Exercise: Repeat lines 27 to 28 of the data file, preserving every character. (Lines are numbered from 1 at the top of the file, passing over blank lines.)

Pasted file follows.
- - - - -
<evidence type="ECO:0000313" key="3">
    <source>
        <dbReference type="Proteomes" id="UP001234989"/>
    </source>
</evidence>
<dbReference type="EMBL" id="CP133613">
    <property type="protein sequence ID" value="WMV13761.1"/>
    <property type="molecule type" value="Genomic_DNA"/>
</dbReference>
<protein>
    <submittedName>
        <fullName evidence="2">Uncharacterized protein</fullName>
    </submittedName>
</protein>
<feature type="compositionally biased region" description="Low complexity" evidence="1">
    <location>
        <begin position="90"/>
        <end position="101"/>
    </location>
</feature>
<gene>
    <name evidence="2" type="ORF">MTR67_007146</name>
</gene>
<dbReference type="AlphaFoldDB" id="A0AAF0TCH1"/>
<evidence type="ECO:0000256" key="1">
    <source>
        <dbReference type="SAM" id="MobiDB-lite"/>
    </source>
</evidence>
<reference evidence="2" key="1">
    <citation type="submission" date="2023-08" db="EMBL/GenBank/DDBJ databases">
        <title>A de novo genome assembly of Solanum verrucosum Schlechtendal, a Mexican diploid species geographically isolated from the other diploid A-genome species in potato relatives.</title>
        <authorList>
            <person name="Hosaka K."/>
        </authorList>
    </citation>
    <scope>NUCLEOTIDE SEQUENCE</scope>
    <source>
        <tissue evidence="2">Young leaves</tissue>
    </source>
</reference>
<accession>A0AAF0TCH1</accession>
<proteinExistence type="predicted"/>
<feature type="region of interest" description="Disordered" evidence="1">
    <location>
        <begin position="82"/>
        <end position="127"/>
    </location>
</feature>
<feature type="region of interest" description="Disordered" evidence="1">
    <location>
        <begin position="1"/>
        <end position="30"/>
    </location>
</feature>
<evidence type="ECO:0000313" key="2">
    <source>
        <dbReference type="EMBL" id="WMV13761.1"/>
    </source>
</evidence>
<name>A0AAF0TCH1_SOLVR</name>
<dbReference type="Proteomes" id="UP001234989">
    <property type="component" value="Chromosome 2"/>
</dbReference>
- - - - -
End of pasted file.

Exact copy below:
        <dbReference type="SAM" id="MobiDB-lite"/>
    </source>